Monday, 7 March 2011

Teachers nervous on mobile technology - say pupils

The photograph and blog is the latest of my posts published on the Engage for Education blog as part of the Scotland's Government Learning Technologies review.

“We’re living in the real world but we just don’t know how school will get there” said Claire, a fourteen-year-old student talking about using mobile technology, including phones in school.

Talking to student groups recently, they all thought that most teachers were nervous about mobile technology and would not adopt its use willingly – unfortunately, they could not foresee any immediate change in this.

They suggested reasons, including the internet security issue. However, an overriding view was that they, as students, knew how to use and apply the technology more effectively than staff.

They gave ‘evidence’ for this. All students in the groups from three schools had mobile phones, over 90% had ‘smart’ phones. All used them for many functions. All, without exception, had to teach their parents and other family members how to use their own, often simpler, phones.

Less than 5% of students had been shown some application by an adult. Nearly all students had been taught applications by their peers though. None had read the manual that came with the phone – “Who does?” they asked.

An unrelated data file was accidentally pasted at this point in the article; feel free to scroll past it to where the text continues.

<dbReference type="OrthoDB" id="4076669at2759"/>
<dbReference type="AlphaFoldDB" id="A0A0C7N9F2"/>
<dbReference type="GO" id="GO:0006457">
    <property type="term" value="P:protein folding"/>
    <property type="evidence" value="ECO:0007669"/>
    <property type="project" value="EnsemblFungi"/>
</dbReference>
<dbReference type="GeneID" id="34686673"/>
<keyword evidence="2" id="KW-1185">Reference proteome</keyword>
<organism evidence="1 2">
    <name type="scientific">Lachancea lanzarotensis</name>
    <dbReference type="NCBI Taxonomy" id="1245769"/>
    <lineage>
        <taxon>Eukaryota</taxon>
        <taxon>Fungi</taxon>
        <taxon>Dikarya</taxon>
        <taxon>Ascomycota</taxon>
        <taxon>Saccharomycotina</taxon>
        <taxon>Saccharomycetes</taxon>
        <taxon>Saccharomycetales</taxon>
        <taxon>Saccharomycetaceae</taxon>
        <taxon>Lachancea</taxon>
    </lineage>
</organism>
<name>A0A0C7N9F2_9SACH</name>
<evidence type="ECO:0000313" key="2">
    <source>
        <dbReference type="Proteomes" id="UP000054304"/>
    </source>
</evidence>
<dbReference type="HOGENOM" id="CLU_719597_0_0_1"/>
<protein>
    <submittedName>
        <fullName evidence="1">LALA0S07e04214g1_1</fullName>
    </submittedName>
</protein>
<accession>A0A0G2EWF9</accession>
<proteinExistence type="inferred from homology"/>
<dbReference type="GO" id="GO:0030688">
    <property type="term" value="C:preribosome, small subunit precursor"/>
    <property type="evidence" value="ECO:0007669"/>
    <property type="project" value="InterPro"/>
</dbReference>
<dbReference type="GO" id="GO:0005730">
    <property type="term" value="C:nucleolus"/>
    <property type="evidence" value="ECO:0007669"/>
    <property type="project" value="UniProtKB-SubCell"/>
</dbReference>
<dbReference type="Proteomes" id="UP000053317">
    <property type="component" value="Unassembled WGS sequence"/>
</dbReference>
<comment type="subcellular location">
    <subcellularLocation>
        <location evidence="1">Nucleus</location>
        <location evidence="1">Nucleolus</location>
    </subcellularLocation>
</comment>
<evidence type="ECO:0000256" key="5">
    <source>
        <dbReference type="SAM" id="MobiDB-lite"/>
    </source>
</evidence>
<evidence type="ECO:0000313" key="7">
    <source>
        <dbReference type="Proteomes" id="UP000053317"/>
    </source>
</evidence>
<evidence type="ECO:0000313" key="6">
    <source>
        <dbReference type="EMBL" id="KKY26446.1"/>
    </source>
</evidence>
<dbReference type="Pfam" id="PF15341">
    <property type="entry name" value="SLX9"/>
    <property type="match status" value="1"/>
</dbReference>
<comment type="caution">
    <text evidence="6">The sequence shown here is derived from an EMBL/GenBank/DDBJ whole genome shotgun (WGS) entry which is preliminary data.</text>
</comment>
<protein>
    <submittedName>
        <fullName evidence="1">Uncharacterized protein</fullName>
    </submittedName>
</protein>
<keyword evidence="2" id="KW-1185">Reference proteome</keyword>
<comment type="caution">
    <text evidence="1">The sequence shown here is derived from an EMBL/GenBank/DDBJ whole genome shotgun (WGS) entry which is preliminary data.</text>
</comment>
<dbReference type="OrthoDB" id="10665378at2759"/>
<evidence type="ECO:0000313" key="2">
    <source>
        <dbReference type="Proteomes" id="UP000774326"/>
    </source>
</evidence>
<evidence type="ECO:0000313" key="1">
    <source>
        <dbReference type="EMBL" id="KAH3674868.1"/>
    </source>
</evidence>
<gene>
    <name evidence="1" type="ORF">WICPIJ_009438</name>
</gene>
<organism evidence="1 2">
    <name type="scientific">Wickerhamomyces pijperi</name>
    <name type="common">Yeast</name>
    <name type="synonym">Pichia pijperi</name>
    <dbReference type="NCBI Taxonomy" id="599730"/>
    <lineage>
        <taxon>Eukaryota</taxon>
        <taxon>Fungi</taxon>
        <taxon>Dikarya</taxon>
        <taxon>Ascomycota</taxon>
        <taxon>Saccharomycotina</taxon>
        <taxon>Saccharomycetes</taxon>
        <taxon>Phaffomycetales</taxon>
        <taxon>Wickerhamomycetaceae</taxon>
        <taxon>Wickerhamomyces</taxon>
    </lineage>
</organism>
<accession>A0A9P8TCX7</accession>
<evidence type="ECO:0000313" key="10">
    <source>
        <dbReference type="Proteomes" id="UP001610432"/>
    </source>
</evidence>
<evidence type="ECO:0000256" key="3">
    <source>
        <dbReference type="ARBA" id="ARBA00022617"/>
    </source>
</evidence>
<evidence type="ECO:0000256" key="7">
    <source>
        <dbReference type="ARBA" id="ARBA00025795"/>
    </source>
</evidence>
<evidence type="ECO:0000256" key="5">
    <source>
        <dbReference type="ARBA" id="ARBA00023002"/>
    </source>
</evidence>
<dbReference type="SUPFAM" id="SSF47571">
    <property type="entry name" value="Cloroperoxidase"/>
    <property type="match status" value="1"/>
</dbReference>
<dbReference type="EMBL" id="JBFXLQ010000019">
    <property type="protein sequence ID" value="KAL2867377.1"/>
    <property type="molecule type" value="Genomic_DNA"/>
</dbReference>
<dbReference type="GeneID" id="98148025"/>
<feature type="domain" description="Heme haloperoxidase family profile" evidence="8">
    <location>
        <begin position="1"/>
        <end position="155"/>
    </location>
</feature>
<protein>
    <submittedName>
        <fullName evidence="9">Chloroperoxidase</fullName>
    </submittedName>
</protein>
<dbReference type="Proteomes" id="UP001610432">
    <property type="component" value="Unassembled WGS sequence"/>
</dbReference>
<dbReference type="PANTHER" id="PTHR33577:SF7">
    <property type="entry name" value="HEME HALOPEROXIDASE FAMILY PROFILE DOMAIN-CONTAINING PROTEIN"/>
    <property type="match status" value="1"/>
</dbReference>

Their logic followed on that if parents didn’t know how to use phones properly, there was a good chance that the range of teachers they encountered didn’t either. Therefore, if used in the learning context, “teachers may feel they would not be in control”. Few students thought that most teachers would be receptive to being shown by them how to use mobile applications in the context of learning students.

Is this view about attitudes true? I suspect that it may be harsh on many teachers who really do want to engage with their students and learning. For others though, I do have a nagging feeling that they maybe something in what they say!

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